Efficient way to convert an int to Hex string and then pad it with 0's in Golang?

Issue

I’m trying to convert 10 millions of int to Hex, then, padding it with 0’s in order to get a 4 characters string which represents the Hex number.

So far, I tried the following:

var hexNumber string
for idx := O; idx < 10000000; idx++ {
    hexNumber = fmt.Sprintf("%04x", idx)

    // Do some stuff ....
}

But fmt.Sprintf is not very efficient. How can I achieve this in a efficient way?

Solution: It turns out that @peterSO strconv.AppendInt solution is way faster.

package bench

import (
    "fmt"
    "strconv"
    "strings"
    "testing"
)

var stringHex [16]string
var runesHex [16]rune

func init() {
    stringHex = [16]string{"0", "1", "2", "3", "4", "5", "6", "7", "8", "9", "A", "B", "C", "D", "E", "F"}
    runesHex = [16]rune{'0', '1', '2', '3', '4', '5', '6', '7', '8', '9', 'A', 'B', 'C', 'D', 'E', 'F'}
}

func intToHex1(intNumber int) string {
    hexNumber := []rune("0000")
    for i, j := int(0), uint(12); i < 4; i, j = i+1, j-4 {
        hexNumber[i] = runesHex[(intNumber>>j)&0x0f]
    }
    return string(hexNumber)
}

func intToHex2(intNumber int) string {
    hexNumber := "0000"
    for i, j := int(0), uint(12); i < 4; i, j = i+1, j-4 {
        hexNumber = hexNumber[:i] + stringHex[(intNumber>>j)&0x0f] + hexNumber[i+1:]
    }
    return hexNumber
}

func BenchmarkFmtSprintf(b *testing.B) {
    b.ReportAllocs()
    for n := 0; n < b.N; n++ {
        hexNumber := fmt.Sprintf("%04x", n)
        _ = hexNumber
    }
}

func BenchmarkStrconvFormatInt(b *testing.B) {
    b.ReportAllocs()
    for n := 0; n < b.N; n++ {
        retStr := strings.Repeat("0", 4) + strconv.FormatInt(int64(n), 16)
        hexNumber := retStr[(len(retStr) - 4):]
        _ = hexNumber
    }
}

func BenchmarkAppend(b *testing.B) {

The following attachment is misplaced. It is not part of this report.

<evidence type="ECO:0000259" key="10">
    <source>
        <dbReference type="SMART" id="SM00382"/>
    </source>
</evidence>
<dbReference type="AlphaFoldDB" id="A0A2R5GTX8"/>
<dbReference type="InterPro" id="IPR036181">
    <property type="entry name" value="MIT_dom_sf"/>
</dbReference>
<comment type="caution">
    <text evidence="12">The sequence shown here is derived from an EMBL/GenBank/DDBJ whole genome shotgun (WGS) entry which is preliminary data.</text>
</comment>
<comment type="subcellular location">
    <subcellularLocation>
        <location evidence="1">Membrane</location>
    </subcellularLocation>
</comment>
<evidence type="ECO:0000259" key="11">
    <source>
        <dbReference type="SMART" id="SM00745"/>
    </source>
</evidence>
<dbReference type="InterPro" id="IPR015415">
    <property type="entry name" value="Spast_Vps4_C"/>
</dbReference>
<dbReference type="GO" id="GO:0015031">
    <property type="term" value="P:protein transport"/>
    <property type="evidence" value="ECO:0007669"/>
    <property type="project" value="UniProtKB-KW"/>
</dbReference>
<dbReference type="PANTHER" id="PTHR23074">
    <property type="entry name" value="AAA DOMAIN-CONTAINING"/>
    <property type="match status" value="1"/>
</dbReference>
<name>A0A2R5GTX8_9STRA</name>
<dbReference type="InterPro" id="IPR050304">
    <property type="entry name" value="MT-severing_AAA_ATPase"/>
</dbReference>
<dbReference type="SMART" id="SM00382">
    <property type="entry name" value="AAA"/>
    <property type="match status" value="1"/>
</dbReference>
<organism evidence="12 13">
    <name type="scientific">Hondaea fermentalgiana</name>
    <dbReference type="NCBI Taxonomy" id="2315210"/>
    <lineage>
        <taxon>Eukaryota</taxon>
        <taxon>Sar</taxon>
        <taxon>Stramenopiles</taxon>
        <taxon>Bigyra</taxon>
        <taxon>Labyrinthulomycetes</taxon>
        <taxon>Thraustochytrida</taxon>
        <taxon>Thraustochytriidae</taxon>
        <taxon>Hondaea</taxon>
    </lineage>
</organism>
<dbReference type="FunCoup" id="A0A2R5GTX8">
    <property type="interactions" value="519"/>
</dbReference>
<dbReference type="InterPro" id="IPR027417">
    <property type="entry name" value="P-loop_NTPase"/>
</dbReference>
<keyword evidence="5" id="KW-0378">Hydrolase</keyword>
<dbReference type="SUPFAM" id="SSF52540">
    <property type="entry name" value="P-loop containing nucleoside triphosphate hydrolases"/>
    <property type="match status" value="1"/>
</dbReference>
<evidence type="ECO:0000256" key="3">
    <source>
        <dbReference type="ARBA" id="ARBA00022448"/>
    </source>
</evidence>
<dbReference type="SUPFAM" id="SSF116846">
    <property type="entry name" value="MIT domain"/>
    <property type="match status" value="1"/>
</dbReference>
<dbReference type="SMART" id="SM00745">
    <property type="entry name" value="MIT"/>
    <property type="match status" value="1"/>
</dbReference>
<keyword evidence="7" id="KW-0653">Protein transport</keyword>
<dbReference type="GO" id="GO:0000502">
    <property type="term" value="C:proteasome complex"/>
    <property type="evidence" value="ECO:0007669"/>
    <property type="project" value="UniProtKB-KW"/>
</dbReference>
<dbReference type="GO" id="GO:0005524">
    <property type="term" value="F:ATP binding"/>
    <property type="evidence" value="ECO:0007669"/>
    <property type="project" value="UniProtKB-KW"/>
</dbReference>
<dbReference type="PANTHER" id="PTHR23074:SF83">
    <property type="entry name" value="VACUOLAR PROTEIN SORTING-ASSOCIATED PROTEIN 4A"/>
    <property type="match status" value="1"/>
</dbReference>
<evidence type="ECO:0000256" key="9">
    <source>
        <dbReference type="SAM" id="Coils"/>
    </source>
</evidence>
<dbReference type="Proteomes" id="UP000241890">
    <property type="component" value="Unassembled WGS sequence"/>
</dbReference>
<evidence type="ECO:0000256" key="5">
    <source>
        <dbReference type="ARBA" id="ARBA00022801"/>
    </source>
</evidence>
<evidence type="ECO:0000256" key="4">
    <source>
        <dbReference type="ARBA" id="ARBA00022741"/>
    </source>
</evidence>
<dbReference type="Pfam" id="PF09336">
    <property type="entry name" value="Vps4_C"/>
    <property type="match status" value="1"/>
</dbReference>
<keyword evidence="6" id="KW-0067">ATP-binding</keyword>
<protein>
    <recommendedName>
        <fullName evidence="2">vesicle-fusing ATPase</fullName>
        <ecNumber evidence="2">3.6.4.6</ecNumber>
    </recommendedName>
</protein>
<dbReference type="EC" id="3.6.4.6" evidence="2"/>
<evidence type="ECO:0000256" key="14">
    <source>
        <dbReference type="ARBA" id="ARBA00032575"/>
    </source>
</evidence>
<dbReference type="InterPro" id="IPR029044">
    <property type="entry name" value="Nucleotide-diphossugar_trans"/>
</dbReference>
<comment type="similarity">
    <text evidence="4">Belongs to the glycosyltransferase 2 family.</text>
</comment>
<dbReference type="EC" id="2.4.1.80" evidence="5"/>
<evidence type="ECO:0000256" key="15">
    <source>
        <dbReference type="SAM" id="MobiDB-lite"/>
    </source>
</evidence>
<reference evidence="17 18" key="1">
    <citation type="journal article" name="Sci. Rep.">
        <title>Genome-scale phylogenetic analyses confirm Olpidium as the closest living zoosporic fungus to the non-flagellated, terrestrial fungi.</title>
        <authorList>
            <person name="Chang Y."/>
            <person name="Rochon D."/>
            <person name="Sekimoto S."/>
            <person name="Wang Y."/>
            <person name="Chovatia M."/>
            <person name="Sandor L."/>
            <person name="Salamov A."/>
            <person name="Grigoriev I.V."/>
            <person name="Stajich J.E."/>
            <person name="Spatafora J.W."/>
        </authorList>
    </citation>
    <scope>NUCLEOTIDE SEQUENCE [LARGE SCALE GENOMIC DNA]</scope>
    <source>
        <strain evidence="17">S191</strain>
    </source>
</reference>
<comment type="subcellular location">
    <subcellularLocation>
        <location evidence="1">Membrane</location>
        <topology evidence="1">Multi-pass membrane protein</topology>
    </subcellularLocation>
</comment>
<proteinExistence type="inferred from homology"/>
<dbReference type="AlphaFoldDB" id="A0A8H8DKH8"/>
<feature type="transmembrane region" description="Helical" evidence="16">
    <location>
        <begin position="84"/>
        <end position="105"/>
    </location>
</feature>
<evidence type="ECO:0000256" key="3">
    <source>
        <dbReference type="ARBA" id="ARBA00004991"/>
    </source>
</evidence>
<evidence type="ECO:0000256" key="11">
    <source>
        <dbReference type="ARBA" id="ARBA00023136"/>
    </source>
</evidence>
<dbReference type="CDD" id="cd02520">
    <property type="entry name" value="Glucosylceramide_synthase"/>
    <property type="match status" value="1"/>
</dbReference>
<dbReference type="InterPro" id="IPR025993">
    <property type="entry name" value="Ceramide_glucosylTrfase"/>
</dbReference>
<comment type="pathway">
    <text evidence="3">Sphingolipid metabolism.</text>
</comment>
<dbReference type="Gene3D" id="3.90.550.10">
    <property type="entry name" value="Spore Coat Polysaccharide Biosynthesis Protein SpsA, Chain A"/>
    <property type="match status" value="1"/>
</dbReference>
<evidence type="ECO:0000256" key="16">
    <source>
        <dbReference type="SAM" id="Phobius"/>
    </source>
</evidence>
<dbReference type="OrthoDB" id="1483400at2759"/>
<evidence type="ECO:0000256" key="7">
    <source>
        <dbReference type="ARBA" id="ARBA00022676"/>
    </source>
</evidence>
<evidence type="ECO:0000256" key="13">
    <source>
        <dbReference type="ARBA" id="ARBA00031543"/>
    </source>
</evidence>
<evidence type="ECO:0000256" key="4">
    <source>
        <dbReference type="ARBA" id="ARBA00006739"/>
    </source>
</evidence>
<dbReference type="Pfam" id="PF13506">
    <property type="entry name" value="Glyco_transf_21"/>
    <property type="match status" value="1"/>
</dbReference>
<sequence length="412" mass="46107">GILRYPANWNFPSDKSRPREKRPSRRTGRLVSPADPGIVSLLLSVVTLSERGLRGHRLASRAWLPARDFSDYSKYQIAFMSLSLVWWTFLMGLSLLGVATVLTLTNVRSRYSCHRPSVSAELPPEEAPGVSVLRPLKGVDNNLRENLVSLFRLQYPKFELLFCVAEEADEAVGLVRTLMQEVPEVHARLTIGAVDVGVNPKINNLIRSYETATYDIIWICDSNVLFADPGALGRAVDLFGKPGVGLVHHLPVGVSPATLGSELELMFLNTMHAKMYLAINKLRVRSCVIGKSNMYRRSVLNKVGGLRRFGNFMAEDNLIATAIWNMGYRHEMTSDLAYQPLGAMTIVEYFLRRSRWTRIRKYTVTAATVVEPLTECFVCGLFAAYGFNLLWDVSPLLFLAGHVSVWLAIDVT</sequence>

b.ReportAllocs()
    buf := []byte{'0', '0', '0', '0', 4 + 16: 0}
    for n := 0; n < b.N; n++ {
        buf = strconv.AppendInt(buf[:4], int64(n), 16)
        hexNumber := string(buf[len(buf)-4:])
        _ = hexNumber
    }
}

func BenchmarkIntToHex1(b *testing.B) {
    b.ReportAllocs()
    for n := 0; n < b.N; n++ {
        hexNumber := intToHex1(n)
        _ = hexNumber
    }
}

func BenchmarkIntToHex2(b *testing.B) {
    b.ReportAllocs()
    for n := 0; n < b.N; n++ {
        hexNumber := intToHex2(n)
        _ = hexNumber
    }
}

So the benchmark:

BenchmarkFmtSprintf-2            3000000               364 ns/op              16 B/op          2 allocs/op
BenchmarkStrconvFormatInt-2      5000000               354 ns/op              15 B/op          3 allocs/op
BenchmarkAppend-2               20000000                75.6 ns/op             0 B/op          0 allocs/op
BenchmarkIntToHex1-2            10000000               162 ns/op               8 B/op          1 allocs/op
BenchmarkIntToHex2-2             3000000               536 ns/op              16 B/op          4 allocs/op

Solution

strconv.AppendUint appears to be faster than fmt.Sprintf. For example,

hex_test.go:

package main

import (
    "fmt"
    "strconv"
    "testing"
)

func BenchmarkFmtSprintf(b *testing.B) {
    b.ReportAllocs()
    for n := 0; n < b.N; n++ {
        hexNumber := fmt.Sprintf("%04x", n&0xFFFF)
        _ = hexNumber
    }
}

func BenchmarkAppend(b *testing.B) {
    b.ReportAllocs()
    for n := 0; n < b.N; n++ {
        buf := []byte{'0', '0', '0', 3 + 4: 0}
        buf = strconv.AppendUint(buf[:3], uint64(n)&0xFFFF, 16)
        hexNumber := string(buf[len(buf)-4:])
        _ = hexNumber // Do some stuff ....
    }
}

Output:

$ go test -bench=. hex_test.go
BenchmarkSprintf-4      10000000       116 ns/op      16 B/op     1 allocs/op
BenchmarkAppend-4       100000000       19.2 ns/op     0 B/op     0 allocs/op

Answered By – peterSO

Answer Checked By – Senaida (GoLangFix Volunteer)

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